September 11, 2001

In September, 2001, Rudolph Giuliani seemed closer to his retirement than to his prime. For the latter half of his last term, he had been plagued with personal battles in two fronts: his prostate cancer and his tabloid-feeding divorce.

In fact, the world itself seemed to be on hiatus. The Cold War was over and a strange sense of uneventfulness had taken over international relations.

In just a few hours, all that changed.

Friday, September 12, 2001

Twin Towers

Ever since September 12, 2001, it is redundant to retell the story of how, between 8:46am and 9:03am, two planes had crashed against New York's iconic Twin Towers the previous day. The fact that its 2,752 victims made it the largest attack committed on American soil; the fact that its ramifications dramatically and permanently changed the newborn 21st century, are now well-known truths.

The tales of palpable heroism emerging from the very Big Apple -- from the hundreds of fire fighters and policemen that risked and lost their lives to save what victims they could to the city's overwhelmingly empathic reaction -- are things best detailed by other narrators. Or better yet, best discovered for yourself in your visit (hint: take the Staten Island Ferry).

Twin Towers

That was a day of unforgettable horror. At the time the superlatives used to describe it went a bit too far (Auschwitz remains the maximum horror ever seen by mankind), but now it is (justly) remembered for the unforgettable sight of the Twin Towers engulfed in a scorching orange bubble, reduced to a sizzling metal morass. There are, however, two other memorable images that allow us to remember what that day was all about down in the ground.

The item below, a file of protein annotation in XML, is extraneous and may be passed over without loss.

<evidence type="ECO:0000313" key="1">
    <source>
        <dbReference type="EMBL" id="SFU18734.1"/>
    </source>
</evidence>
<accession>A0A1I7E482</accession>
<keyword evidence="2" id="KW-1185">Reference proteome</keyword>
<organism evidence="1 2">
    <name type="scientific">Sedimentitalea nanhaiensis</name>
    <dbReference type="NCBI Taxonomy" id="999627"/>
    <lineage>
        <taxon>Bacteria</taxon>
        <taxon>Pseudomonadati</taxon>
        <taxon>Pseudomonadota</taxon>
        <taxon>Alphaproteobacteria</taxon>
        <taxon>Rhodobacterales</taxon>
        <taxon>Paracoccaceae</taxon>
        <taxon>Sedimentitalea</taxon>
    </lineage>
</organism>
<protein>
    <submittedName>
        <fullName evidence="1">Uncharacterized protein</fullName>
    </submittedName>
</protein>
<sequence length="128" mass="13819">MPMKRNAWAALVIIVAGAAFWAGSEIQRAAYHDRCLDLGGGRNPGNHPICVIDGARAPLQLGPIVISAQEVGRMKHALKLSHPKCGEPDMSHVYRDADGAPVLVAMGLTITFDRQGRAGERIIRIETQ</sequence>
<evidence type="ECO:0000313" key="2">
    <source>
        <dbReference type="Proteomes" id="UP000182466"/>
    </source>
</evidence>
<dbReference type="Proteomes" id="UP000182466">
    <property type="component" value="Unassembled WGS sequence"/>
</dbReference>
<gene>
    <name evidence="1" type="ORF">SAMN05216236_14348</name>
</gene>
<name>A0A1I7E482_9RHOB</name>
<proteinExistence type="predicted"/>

The Man in Charge

Twin Towers

The first memory takes us back to core of that bleakest of days. For a couple of hours after the attacks were first reported and the images started looping on televisions all over the planet, the world remained in shock. There were millions of questions in the air. But they were silent hours. The world was crying out for a leader, but President Bush took quite some time to address the nation.

By the time he did, though, New Yorkers already had an figure to cling to. A chubby, bald man, crossing the streets near Ground Zero at a double quick pace, covered in dust and yelling orders into a megaphone.

It was Rudy Giuliani and he was in charge.

The Past Heals the Present

The second image brings us forward nine years to July 14, 2010. To a 30-meter wooden skeleton being unearthed from Ground Zero by the workers preparing the site for reconstruction. It couldn't be part of the wooden cribbing used in the early 19th century to extend the shoreline of Lower Manhattan (even back then, Manhattan real estate was a problem). Rather, experts agreed, it had to be part of a wood-hulled vessel from the 18th century, which had been abandoned in what used to be a dumpster now 30 feet below the ground.

Twin Towers

It was a sight of poetic beauty. Not just for the irony of a remnant of the past popping up in a site always popularly associated with the future, but also because, even in the geographic center of its biggest scar, the identity that New York had forged for itself during its founding years kept coming back. Unabated. Short of the hunt of the author of 9/11, Osama Bin Laden (that wouldn't happen until May 1, 2011 in Abbottabad, Pakistan, after a decade-long, Moby Dick-esque chase), it was the closest thing to closure New Yorkers could ever have.

Archaeologists had to rush to the site to protect the wood from falling apart due to the exposure to open air. And it made it all more adequate -- in New York, you always have to rush.

It is also proof that the past in New York doesn't always disappear.